According to a recent Bureau of Indian Affairs’ evaluation, Bluestem Ranch is too environmentally unfit to be taken into trust. Unfit due to oil and gas production sites. Yet, according to previous BIA evaluations the ranch had been fit enough to release oil companies from their bonds.
The Bureau of Indian Affairs’ Regulations require oil companies to purchase bonds against damages occurring to land during their work. The Bureau is NOT to release the producer from their responsibilities until the land is judged to be fit.
It does not seem reasonable that a production site is environmentally fit for release of bonding, but not environmentally fit for trust status? It is the same trustee making the judgments. It is the same sites being judged. I suppose there could be a few reasons for this apparent incongruity.
The Bureau was in error when their previous evaluations prompted them to release producers from those sites on the ranch.
- The Bureau was in error when their most recent evaluation prompted them to refuse trust status to the tribe.
- The Bureau has no standard tools for environmental evaluation other than ad hoc, catch as catch can, by whomever, and whenever.
- The Bureau has different evaluation “standards” depending on whether it is the tribe or some other entity/person prompting the Environmental Assessment. (EA)
- The Bureau has uniform evaluation “standards” but apply them differently depending on whether it is the tribe or some other entity/person prompting the environmental evaluation.
The Bureau has standard environmental evaluation tools which have changed over time.
The only ethical and legal reason for the site to be judged “fit” for producers and “unfit” for the tribe would be that the environmental assessment tools “changed over time.” And, it is necessary to change with changing times. However, folks can get caught in a time warp.
If a production site is within regulatory standards at the time of production, and the standards change, placing that site outside the new standards, it would be wrong to hold anyone accountable. The U.S. Constitution also disagrees with this type of policing. They call it ex post facto law. (Clause 3 of Article I, Section 9 of the United States Constitution)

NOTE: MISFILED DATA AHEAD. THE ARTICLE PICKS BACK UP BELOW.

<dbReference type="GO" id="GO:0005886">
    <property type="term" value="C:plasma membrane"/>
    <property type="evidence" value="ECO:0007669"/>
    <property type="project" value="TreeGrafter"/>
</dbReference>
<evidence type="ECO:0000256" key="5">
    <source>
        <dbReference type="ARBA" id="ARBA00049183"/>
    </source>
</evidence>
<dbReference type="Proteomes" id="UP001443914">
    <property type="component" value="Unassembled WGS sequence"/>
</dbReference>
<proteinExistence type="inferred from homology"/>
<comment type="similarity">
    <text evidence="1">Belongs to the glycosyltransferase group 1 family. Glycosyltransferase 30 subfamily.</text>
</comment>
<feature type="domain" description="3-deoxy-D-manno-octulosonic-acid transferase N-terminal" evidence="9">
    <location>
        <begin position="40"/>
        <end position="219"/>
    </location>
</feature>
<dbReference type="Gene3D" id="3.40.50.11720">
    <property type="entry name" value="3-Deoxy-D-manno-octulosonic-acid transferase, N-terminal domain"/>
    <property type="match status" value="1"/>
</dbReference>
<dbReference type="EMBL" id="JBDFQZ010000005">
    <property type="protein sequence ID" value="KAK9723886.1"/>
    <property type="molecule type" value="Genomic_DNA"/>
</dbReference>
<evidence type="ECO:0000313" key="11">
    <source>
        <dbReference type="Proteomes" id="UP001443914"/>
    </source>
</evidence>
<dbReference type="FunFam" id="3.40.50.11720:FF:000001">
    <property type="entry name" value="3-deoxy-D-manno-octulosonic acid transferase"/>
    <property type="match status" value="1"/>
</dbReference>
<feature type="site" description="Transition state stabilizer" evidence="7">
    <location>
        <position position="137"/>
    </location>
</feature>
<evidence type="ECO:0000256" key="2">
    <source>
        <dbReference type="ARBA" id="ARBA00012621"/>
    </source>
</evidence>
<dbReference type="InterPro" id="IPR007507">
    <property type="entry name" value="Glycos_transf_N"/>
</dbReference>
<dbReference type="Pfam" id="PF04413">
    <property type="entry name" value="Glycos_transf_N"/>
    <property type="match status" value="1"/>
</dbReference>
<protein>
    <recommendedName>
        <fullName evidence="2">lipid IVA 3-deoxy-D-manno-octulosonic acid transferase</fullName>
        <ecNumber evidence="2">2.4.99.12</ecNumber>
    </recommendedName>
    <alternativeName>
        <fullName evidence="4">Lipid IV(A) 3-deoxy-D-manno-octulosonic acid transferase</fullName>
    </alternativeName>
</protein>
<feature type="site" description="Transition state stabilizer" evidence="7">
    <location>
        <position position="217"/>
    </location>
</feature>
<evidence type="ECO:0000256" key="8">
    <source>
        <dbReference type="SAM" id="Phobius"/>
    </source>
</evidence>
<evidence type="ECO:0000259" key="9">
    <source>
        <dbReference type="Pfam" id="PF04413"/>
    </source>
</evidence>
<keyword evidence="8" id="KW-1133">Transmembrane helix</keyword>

“ex post facto law. A law that makes illegal an act that was legal when committed, increases the penalties for an infraction after has been committed, or changes the rules of evidence to make conviction easier. The Constitution prohibits the making of ex post facto law.” (google)
But, would it not be reasonable, for the trustee to anticipate and plan for such a contingency? It’s not like the concept is new. It has been around since 1787. And, there is a remedy for time-warps caused by ex post facto laws. It is known as a “Grandfather Clause.”
“… Grandfather is a clause exempting certain classes of people or things from the requirements of a piece of legislation affecting their previous rights, privileges, or practices” (google)
“… a clause creating an exemption based on circumstances previously existing.” (google)
“… part of a law which says that the law does not apply to certain people and things because of conditions that existed before the law was passed.” (google)
I would like to encourage our Osage Minerals Council, Congress and Executive Branch to fight the Bureau. Let our Government know that the people are behind them and support them on this issue of buying back our land. It is a step toward making us whole again.
Original Publish Date: 2017-05-30 00:00:00